Printer-Friendly Format
Publications / Planning Magazine /
SubscribePrevious IssuesAnnual IndexGuidelines for Submissions


Table of Contents

The Food Pipeline

Building a Community, Not Just Housing

Feet to the Fire

Putting the Future First

Let There (Not) Be Light

'My City of Ruins' Rises Again

Recruiting Retirees



Planners Library


2004 Editorial Calendar

Advertising in "Planning"

Editorial Contacts

Welcome, Menelaos Triantafillou. If you are not Menelaos Triantafillou, click here to log out.

Other APA News

Daily Planning News

APA in the News

News and Features

Calendar of Events


Members in the News

The Statehouse


News Releases

In Memoriam

March 2004

The Food Pipeline

Food is just as important as water and energy. Finally, it's being treated that way.

By April Terreri

What does the word "nutraceutical" mean to you?

If the answer is "not much," then it may come as a surprise that many planners are rethinking the link between food and the rest of our economy.

That's what Mark Lapping did in developing a food infrastructure when he was dean of the Edward J. Bloustein School of Planning and Public Policy at Rutgers University from 1989 to 1994.

"On the one hand, New Jersey has an enormous pharmaceutical industry and on the other hand a large agricultural base," Lapping says. One connection between them is nutraceuticals — new drugs derived from foods, says Lapping, who today is professor of planning and public policy at the University of Southern Maine. "As planners, we began to consider how to develop R&D opportunities to help the pharmaceutical industry use more of the food we grew in New Jersey."

Lapping and his team noticed other connections as well. The connection between farming and food processing led the Rutgers group to explore ways to capture more of the downstream dollars derived from New Jersey grown produce.

Overall, however, New Jersey is not unique in finding the link between food and other industries (and seeing food as a vital part of an economic development strategy). Similar efforts are occurring in New Hampshire, Maine, Wisconsin, and elsewhere.

On the federal level, various agencies are working on a different link. They see food as a vital resource on a par with energy and water — something to be protected.

The Garden State

Seeing several big gaps along the food supply chain, Lapping and others at Rutgers worked with the New Jersey Department of Agriculture to develop a strategic plan for the state's farming industry. "The state clearly needed distribution systems and food-processing facilities for local farming," Lapping says. "New Jersey farmers are terrific producers, but we saw much of the raw material going out of state to be processed. We wanted to be able to capture all of that value-added development in the state so jobs and revenues would stay in New Jersey and not go to Philadelphia or New York City."

Taking a holistic approach, the strategic plan, published in 1994, suggested development in food processing, marketing, and scientific endeavors. The plan laid out an agenda for public investments to support what was then a $1.2 billion agricultural business in the state through food processing, transportation, and research and development. (An update: in 2001, that number had increased to $1.37 billion, according to the state's Department of Agriculture, and the value per acre of farmland and buildings was $8,000, the highest in the nation.)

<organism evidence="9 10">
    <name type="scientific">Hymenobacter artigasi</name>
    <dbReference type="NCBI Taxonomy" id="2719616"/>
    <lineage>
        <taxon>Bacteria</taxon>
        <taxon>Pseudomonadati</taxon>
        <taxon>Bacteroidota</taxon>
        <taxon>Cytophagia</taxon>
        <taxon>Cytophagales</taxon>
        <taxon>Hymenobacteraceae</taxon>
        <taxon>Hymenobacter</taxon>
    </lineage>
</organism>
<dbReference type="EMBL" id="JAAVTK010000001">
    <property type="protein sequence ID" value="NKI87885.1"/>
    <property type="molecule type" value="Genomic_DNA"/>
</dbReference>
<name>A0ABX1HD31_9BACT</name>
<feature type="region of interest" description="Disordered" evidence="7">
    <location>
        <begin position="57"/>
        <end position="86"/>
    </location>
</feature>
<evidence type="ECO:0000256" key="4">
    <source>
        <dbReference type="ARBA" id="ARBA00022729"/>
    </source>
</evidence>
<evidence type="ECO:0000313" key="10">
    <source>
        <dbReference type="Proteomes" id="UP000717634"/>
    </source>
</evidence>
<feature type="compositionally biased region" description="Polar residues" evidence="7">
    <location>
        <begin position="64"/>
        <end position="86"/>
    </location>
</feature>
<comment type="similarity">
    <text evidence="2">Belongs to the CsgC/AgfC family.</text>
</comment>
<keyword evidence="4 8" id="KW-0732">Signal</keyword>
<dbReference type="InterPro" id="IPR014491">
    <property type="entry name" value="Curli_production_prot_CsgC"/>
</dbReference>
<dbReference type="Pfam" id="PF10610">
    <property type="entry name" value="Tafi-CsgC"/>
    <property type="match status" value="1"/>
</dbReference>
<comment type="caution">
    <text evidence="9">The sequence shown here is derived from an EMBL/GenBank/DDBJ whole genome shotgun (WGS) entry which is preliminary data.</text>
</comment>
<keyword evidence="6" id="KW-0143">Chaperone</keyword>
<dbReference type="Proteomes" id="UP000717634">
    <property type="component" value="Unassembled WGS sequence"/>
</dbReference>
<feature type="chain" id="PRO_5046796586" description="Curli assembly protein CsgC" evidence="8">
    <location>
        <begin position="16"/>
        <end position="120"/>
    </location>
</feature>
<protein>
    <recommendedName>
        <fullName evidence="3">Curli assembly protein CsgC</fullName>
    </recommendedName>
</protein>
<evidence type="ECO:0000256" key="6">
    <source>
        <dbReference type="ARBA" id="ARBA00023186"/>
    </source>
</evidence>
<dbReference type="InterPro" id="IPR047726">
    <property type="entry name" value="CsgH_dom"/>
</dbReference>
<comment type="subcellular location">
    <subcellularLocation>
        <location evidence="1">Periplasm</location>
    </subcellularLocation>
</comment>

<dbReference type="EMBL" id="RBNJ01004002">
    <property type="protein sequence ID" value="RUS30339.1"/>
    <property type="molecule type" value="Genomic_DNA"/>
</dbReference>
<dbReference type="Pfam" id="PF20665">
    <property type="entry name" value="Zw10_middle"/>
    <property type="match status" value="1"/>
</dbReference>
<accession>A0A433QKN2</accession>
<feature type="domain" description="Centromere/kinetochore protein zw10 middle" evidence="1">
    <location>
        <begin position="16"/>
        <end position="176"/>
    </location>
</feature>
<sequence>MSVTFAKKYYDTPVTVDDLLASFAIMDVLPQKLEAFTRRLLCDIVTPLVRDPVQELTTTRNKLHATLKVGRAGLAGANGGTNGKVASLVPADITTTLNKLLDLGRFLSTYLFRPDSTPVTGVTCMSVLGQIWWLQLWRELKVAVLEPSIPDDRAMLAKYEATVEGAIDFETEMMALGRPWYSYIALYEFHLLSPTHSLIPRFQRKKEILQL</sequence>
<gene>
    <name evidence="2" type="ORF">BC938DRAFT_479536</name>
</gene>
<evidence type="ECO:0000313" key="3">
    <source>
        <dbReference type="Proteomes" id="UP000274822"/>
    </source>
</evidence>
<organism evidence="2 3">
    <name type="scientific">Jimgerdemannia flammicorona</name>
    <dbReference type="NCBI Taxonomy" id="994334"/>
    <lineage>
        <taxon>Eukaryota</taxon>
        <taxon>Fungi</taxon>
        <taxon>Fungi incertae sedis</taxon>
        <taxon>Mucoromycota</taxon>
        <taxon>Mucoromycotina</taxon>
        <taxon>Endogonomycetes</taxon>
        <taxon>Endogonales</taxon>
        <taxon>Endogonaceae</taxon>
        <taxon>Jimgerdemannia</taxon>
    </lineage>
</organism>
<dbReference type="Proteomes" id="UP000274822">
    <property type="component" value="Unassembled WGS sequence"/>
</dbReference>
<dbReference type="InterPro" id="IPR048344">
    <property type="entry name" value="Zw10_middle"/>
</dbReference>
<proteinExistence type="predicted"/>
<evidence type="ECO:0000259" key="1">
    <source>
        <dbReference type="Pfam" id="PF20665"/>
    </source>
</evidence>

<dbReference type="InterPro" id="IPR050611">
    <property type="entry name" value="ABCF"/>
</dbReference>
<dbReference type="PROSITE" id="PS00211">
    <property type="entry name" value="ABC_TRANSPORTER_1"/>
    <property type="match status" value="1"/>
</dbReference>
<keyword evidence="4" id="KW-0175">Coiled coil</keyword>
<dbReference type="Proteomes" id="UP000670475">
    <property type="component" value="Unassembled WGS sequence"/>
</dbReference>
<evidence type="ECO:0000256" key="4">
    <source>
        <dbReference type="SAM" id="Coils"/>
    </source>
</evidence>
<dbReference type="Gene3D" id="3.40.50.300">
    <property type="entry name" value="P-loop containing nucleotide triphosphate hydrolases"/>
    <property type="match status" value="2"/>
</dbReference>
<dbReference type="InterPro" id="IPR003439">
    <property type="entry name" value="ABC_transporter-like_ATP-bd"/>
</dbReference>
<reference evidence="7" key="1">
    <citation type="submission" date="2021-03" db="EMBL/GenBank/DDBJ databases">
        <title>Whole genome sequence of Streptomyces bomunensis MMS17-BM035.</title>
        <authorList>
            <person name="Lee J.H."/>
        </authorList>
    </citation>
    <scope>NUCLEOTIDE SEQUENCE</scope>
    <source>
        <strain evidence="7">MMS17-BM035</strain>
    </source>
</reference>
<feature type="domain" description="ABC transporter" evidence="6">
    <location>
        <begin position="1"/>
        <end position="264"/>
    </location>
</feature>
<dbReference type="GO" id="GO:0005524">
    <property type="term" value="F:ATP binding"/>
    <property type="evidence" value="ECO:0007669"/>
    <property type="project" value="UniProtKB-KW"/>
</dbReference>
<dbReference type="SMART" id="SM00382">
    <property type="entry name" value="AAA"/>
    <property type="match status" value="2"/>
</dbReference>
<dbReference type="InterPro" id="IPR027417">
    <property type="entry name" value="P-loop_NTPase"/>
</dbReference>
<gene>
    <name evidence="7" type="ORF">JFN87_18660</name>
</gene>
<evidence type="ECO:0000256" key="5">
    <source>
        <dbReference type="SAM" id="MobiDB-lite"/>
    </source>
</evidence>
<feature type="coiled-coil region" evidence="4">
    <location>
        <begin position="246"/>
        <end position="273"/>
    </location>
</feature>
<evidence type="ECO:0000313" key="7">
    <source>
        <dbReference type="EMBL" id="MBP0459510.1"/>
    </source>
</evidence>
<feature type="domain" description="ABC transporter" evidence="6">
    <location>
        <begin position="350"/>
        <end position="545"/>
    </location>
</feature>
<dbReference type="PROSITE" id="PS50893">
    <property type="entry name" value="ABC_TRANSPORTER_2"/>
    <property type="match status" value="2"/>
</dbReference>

The 1994 plan suggested that research could help the state's large cranberry and blueberry industries, which produced more than $49 million worth of fruit in 1995. "We looked at everything from evaluating goals and analyses, to considering strengths and weaknesses, to weighing opportunities," Lapping says. "Then we developed a strategy on how to implement them."

Among other things, the plan urged alternatives to pesticides and insecticides — including a water system Rutgers had developed to curb insects.

"The agriculture and food sector is a multi-faceted form of economic activity that needs a multi-faceted set of responses and inputs from the government," Lapping says. "It's a viable sector worthy of investment because of its enormous potential for economic development and wealth creation."

Lapping's numbers support the point. In the mid-1990s, he says, the food and agriculture industries contributed $54 billion to New Jersey's economy. "Any state would get excited by an industry that could produce 13 percent of the state's gross income, and this industry was already there and will be there forever, unlike a factory that can go overseas."

Lapping and his colleagues saw another opportunity: helping farmers understand how they could accommodate the food needs of New Jersey's rising population of immigrants from India, Sri Lanka, and Pakistan. "Emerging markets are very important to continue monitoring, and planners are very well equipped to do this because we are so in touch with the changes in the demography of a region," says Lapping.

Growing power

About two million pounds of food pass through the warehouse distribution facility operated by Milwaukee-based Growing Power — a nationwide nonprofit and land trust focused on community food systems. That facility receives food from about 300 farmers across the country each week. They belong to the Rainbow Farmer's Cooperative (RFC), which is supported by Growing Power and offers marketing channels to help sustain small producers, says Will Allen, director of Growing Power and RFC's president.